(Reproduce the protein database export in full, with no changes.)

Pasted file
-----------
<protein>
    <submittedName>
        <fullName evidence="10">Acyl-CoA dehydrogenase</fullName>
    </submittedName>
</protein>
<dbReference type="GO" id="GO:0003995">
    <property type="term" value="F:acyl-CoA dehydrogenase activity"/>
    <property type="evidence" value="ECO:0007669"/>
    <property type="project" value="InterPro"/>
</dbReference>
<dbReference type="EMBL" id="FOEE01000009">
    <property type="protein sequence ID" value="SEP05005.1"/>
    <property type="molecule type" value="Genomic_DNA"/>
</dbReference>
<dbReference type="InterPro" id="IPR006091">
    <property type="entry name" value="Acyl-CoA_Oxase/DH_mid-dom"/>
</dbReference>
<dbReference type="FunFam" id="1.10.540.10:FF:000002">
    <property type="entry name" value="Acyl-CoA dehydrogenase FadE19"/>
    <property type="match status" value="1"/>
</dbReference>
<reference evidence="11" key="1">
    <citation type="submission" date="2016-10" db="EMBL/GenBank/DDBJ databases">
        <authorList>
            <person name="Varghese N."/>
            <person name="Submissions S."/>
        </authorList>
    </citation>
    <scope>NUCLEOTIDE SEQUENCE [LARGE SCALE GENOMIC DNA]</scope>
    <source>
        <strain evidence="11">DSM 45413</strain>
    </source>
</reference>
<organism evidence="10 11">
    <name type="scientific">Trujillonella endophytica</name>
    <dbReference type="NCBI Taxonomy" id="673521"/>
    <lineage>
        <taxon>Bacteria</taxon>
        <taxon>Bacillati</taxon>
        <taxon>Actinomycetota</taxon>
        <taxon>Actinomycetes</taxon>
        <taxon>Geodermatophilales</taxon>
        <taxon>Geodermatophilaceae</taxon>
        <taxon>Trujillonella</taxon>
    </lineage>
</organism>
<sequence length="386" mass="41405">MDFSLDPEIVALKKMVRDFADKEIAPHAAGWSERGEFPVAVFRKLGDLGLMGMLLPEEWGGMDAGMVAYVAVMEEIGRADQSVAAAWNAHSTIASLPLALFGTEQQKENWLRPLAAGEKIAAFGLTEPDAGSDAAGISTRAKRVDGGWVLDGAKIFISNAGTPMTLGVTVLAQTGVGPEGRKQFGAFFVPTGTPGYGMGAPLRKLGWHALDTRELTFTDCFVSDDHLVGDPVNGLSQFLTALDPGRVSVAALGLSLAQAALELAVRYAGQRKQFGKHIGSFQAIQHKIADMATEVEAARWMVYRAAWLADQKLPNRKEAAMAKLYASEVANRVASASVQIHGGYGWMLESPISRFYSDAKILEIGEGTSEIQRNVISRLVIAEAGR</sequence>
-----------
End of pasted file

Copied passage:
<protein>
    <submittedName>
        <fullName evidence="10">Acyl-CoA dehydrogenase</fullName>
    </submittedName>
</protein>
<dbReference type="GO" id="GO:0003995">
    <property type="term" value="F:acyl-CoA dehydrogenase activity"/>
    <property type="evidence" value="ECO:0007669"/>
    <property type="project" value="InterPro"/>
</dbReference>
<dbReference type="EMBL" id="FOEE01000009">
    <property type="protein sequence ID" value="SEP05005.1"/>
    <property type="molecule type" value="Genomic_DNA"/>
</dbReference>
<dbReference type="InterPro" id="IPR006091">
    <property type="entry name" value="Acyl-CoA_Oxase/DH_mid-dom"/>
</dbReference>
<dbReference type="FunFam" id="1.10.540.10:FF:000002">
    <property type="entry name" value="Acyl-CoA dehydrogenase FadE19"/>
    <property type="match status" value="1"/>
</dbReference>
<reference evidence="11" key="1">
    <citation type="submission" date="2016-10" db="EMBL/GenBank/DDBJ databases">
        <authorList>
            <person name="Varghese N."/>
            <person name="Submissions S."/>
        </authorList>
    </citation>
    <scope>NUCLEOTIDE SEQUENCE [LARGE SCALE GENOMIC DNA]</scope>
    <source>
        <strain evidence="11">DSM 45413</strain>
    </source>
</reference>
<organism evidence="10 11">
    <name type="scientific">Trujillonella endophytica</name>
    <dbReference type="NCBI Taxonomy" id="673521"/>
    <lineage>
        <taxon>Bacteria</taxon>
        <taxon>Bacillati</taxon>
        <taxon>Actinomycetota</taxon>
        <taxon>Actinomycetes</taxon>
        <taxon>Geodermatophilales</taxon>
        <taxon>Geodermatophilaceae</taxon>
        <taxon>Trujillonella</taxon>
    </lineage>
</organism>
<sequence length="386" mass="41405">MDFSLDPEIVALKKMVRDFADKEIAPHAAGWSERGEFPVAVFRKLGDLGLMGMLLPEEWGGMDAGMVAYVAVMEEIGRADQSVAAAWNAHSTIASLPLALFGTEQQKENWLRPLAAGEKIAAFGLTEPDAGSDAAGISTRAKRVDGGWVLDGAKIFISNAGTPMTLGVTVLAQTGVGPEGRKQFGAFFVPTGTPGYGMGAPLRKLGWHALDTRELTFTDCFVSDDHLVGDPVNGLSQFLTALDPGRVSVAALGLSLAQAALELAVRYAGQRKQFGKHIGSFQAIQHKIADMATEVEAARWMVYRAAWLADQKLPNRKEAAMAKLYASEVANRVASASVQIHGGYGWMLESPISRFYSDAKILEIGEGTSEIQRNVISRLVIAEAGR</sequence>